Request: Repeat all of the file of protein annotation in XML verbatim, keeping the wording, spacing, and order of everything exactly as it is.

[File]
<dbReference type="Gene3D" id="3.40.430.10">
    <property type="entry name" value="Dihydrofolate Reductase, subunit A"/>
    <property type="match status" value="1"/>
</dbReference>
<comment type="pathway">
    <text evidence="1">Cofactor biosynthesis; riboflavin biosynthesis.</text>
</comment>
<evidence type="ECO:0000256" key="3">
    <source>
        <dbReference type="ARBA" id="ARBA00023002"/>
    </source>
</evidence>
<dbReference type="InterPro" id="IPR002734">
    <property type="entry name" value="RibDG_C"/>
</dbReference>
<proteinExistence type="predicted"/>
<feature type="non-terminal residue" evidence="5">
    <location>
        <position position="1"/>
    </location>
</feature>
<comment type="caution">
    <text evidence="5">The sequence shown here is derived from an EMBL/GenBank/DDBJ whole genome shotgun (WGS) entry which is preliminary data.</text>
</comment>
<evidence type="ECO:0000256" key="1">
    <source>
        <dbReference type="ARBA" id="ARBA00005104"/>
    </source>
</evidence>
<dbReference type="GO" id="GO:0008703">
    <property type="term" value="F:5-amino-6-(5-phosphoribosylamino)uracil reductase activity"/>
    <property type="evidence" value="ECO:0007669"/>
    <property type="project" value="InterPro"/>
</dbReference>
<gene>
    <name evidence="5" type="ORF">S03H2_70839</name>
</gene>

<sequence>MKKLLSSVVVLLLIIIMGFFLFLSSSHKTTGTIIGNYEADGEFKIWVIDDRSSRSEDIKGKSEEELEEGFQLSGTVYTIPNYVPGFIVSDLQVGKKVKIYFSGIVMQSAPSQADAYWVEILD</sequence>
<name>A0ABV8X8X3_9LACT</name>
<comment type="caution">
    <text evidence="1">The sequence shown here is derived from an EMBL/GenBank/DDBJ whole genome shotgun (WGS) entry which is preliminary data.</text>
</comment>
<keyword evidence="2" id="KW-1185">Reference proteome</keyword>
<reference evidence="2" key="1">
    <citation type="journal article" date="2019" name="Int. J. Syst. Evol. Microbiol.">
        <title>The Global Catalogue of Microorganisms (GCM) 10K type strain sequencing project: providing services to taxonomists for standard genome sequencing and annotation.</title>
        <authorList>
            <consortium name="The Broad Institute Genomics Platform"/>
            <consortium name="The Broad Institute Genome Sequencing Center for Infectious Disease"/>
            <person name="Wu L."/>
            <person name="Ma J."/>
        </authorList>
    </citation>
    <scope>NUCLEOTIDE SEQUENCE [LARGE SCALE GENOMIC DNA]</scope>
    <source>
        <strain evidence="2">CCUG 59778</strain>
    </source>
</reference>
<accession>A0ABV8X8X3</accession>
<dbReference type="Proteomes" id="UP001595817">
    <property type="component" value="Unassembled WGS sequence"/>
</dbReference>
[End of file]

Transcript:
<dbReference type="Gene3D" id="3.40.430.10">
    <property type="entry name" value="Dihydrofolate Reductase, subunit A"/>
    <property type="match status" value="1"/>
</dbReference>
<comment type="pathway">
    <text evidence="1">Cofactor biosynthesis; riboflavin biosynthesis.</text>
</comment>
<evidence type="ECO:0000256" key="3">
    <source>
        <dbReference type="ARBA" id="ARBA00023002"/>
    </source>
</evidence>
<dbReference type="InterPro" id="IPR002734">
    <property type="entry name" value="RibDG_C"/>
</dbReference>
<proteinExistence type="predicted"/>
<feature type="non-terminal residue" evidence="5">
    <location>
        <position position="1"/>
    </location>
</feature>
<comment type="caution">
    <text evidence="5">The sequence shown here is derived from an EMBL/GenBank/DDBJ whole genome shotgun (WGS) entry which is preliminary data.</text>
</comment>
<evidence type="ECO:0000256" key="1">
    <source>
        <dbReference type="ARBA" id="ARBA00005104"/>
    </source>
</evidence>
<dbReference type="GO" id="GO:0008703">
    <property type="term" value="F:5-amino-6-(5-phosphoribosylamino)uracil reductase activity"/>
    <property type="evidence" value="ECO:0007669"/>
    <property type="project" value="InterPro"/>
</dbReference>
<gene>
    <name evidence="5" type="ORF">S03H2_70839</name>
</gene>

<sequence>MKKLLSSVVVLLLIIIMGFFLFLSSSHKTTGTIIGNYEADGEFKIWVIDDRSSRSEDIKGKSEEELEEGFQLSGTVYTIPNYVPGFIVSDLQVGKKVKIYFSGIVMQSAPSQADAYWVEILD</sequence>
<name>A0ABV8X8X3_9LACT</name>
<comment type="caution">
    <text evidence="1">The sequence shown here is derived from an EMBL/GenBank/DDBJ whole genome shotgun (WGS) entry which is preliminary data.</text>
</comment>
<keyword evidence="2" id="KW-1185">Reference proteome</keyword>
<reference evidence="2" key="1">
    <citation type="journal article" date="2019" name="Int. J. Syst. Evol. Microbiol.">
        <title>The Global Catalogue of Microorganisms (GCM) 10K type strain sequencing project: providing services to taxonomists for standard genome sequencing and annotation.</title>
        <authorList>
            <consortium name="The Broad Institute Genomics Platform"/>
            <consortium name="The Broad Institute Genome Sequencing Center for Infectious Disease"/>
            <person name="Wu L."/>
            <person name="Ma J."/>
        </authorList>
    </citation>
    <scope>NUCLEOTIDE SEQUENCE [LARGE SCALE GENOMIC DNA]</scope>
    <source>
        <strain evidence="2">CCUG 59778</strain>
    </source>
</reference>
<accession>A0ABV8X8X3</accession>
<dbReference type="Proteomes" id="UP001595817">
    <property type="component" value="Unassembled WGS sequence"/>
</dbReference>